Cleaning up that white-coated tongue would not have redeemed Cyrus’ booty-shaking and blurred thighs, but perhaps it would’ve helped.
In an interview with USA Today to promote her new album, Cher spoke her mind.
“I’m not old-fashioned. She could have come out naked, and if she’d just rocked house, I would have said, ‘You go, girl.’ It just wasn’t done well. She can’t dance, her body looked like hell, the song wasn’t great, one cheek was hanging out. And, chick, don’t stick out your tongue if it’s coated.”
Cher is no stranger to scandalous outfits: in fact, some may argue she helped pioneer them. That only made her remarks even more poignant.
The all-star diva has had her fair share of dental work in the past, too. At age 30, she went to the dentist for a routine teeth cleaning, and noticed some teeth shifting. Later she underwent procedures to correct her smile. And now look at her! She has a great teeth and in the 50 years she’s been at it, not one picture quite as smelly as Miley’s has surfaced.
She knows a thing or two about oral health. Through hundreds of interviews and performances, Cher kept it fresh.
So how did she manage?
Here are some of the best ways to maintain a clean mouth during a high endurance activity or performance:
1. Stay hydrated. Halitosis often is the result of lack of moisture in the mouth. When saliva production is low, bacteria is allowed to form, which is why your groupies may be running away from you after you walk off stage. Water washes down the bad bacteria and helps stimulate saliva flow. Keep a bottle of H2O with you for in between songs, during a hard workout or after a run.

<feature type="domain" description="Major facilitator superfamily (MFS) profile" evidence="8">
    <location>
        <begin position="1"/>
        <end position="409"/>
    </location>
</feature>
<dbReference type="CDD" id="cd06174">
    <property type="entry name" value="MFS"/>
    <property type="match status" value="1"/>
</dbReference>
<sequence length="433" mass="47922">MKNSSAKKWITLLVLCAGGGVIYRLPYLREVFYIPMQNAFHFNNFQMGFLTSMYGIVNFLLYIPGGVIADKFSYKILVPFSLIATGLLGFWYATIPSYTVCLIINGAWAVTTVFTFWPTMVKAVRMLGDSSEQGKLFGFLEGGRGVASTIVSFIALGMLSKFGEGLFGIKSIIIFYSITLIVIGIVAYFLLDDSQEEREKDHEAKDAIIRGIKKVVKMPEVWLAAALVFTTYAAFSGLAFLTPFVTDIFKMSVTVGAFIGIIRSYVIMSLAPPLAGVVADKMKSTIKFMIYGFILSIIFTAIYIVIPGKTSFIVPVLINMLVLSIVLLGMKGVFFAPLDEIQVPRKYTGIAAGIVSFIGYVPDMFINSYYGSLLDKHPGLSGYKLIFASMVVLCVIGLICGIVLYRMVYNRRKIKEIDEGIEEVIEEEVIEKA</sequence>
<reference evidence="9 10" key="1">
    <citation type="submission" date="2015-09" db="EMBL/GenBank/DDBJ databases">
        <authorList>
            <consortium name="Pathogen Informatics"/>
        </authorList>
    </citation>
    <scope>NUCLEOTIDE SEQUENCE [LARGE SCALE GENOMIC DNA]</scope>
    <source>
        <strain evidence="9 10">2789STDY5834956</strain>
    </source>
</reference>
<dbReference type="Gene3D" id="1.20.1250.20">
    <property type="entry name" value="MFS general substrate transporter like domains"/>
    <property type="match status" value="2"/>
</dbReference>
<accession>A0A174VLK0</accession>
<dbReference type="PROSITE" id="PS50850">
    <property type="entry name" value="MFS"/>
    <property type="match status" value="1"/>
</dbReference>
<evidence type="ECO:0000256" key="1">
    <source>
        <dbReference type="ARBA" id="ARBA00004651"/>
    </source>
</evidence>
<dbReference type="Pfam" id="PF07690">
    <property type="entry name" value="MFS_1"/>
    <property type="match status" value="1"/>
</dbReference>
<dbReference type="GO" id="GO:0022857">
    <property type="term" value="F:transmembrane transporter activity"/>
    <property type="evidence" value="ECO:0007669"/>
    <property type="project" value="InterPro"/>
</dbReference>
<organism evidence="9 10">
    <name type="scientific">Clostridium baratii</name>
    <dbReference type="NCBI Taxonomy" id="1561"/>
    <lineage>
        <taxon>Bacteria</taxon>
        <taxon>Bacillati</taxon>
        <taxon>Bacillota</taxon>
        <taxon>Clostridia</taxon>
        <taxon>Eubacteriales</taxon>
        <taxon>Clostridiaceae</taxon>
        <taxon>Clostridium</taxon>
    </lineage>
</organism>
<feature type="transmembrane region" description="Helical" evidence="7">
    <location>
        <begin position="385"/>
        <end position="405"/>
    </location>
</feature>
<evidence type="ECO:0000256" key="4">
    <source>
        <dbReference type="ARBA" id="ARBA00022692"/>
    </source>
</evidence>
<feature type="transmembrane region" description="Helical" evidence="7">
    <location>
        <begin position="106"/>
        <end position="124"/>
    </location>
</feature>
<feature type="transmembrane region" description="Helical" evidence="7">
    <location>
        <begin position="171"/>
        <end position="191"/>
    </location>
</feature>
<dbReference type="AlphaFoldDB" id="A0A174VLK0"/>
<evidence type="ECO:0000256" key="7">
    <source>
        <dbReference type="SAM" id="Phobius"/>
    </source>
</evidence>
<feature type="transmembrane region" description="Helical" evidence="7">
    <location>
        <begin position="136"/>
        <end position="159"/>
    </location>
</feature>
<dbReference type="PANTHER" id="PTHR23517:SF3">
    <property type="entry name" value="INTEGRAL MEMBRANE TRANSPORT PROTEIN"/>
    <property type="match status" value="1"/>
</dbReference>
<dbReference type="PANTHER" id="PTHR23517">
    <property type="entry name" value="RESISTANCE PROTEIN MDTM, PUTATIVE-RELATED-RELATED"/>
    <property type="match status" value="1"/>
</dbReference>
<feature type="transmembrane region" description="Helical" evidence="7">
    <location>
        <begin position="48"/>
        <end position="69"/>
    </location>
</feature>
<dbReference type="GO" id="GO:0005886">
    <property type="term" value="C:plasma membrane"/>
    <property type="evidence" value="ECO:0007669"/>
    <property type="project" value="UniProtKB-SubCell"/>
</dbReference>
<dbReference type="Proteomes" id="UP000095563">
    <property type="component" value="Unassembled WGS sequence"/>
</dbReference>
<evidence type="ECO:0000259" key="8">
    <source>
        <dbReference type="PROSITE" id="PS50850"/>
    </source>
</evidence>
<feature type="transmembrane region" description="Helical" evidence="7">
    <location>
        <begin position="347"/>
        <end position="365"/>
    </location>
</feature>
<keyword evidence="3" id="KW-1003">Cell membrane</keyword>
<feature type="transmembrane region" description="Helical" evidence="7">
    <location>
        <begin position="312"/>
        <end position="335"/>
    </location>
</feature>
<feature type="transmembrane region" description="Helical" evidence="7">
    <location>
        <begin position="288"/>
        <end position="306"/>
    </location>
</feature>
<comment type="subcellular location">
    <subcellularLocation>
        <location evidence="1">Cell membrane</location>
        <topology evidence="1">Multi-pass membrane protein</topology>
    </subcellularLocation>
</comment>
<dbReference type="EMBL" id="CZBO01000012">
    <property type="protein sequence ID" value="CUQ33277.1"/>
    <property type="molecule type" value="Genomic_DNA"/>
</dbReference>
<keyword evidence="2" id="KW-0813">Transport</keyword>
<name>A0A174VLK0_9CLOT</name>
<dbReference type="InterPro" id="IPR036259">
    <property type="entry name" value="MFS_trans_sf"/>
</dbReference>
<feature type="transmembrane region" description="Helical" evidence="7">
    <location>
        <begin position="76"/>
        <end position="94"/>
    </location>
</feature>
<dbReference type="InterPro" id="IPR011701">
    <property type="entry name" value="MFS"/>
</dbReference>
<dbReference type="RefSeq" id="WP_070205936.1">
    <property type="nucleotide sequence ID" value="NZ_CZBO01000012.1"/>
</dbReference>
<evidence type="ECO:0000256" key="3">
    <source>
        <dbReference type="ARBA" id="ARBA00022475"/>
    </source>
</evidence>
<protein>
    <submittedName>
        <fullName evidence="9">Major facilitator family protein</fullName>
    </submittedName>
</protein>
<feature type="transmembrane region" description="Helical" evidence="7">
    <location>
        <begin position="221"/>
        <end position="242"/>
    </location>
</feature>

2. Avoid mouthwash that contains alcohol. You might wink at yourself in the mirror as you’re swishing around rinse, thinking it’s the ticket to long-lasting minty breath. But did you know that many mouthwashes actually dry out your mouth, leaving you with worse-smelling breath than before? Alcohol is the culprit, so make sure you pick up some without it, a.k.a. the best mouthwash for bad breath.
3. Brush twice a day, floss once a day. Let’s rephrase, because normally we don’t listen to the second half: Floss! Floss! Floss! The thread can dislodge food particles from in between teeth – places that your toothbrush can’t reach. Also, once a day doesn’t mean once a month. Consistency is key, so get into a habit of it like you do for brushing and you’ll be golden! Do you really want yesterday’s hamburger meat caught between your molars? That’s what we thought.
4. Chew gum with xylitol. It’ll increase saliva flow to flush out bacteria and food. Keep a pack or two in your back pocket or guitar case when the time arrives. Chewing after meals also proves effective at combating stink.
Stress from high-pressure performances can leave your mouth feeling like the Sahara, so be sure you take a deep breath and know that you’re going to rock the house. After all, doctors have found a link between a healthy mouth and a healthy heart. As our heart rates jump when stressed, our dental health gets progressively worse. According to a study published simultaneously in the Journal of Periodontology and the American Journal of Cardiology, gum disease has been shown as a risk factor for coronary artery disease.
Now, just breathe easy, and you’ll do great!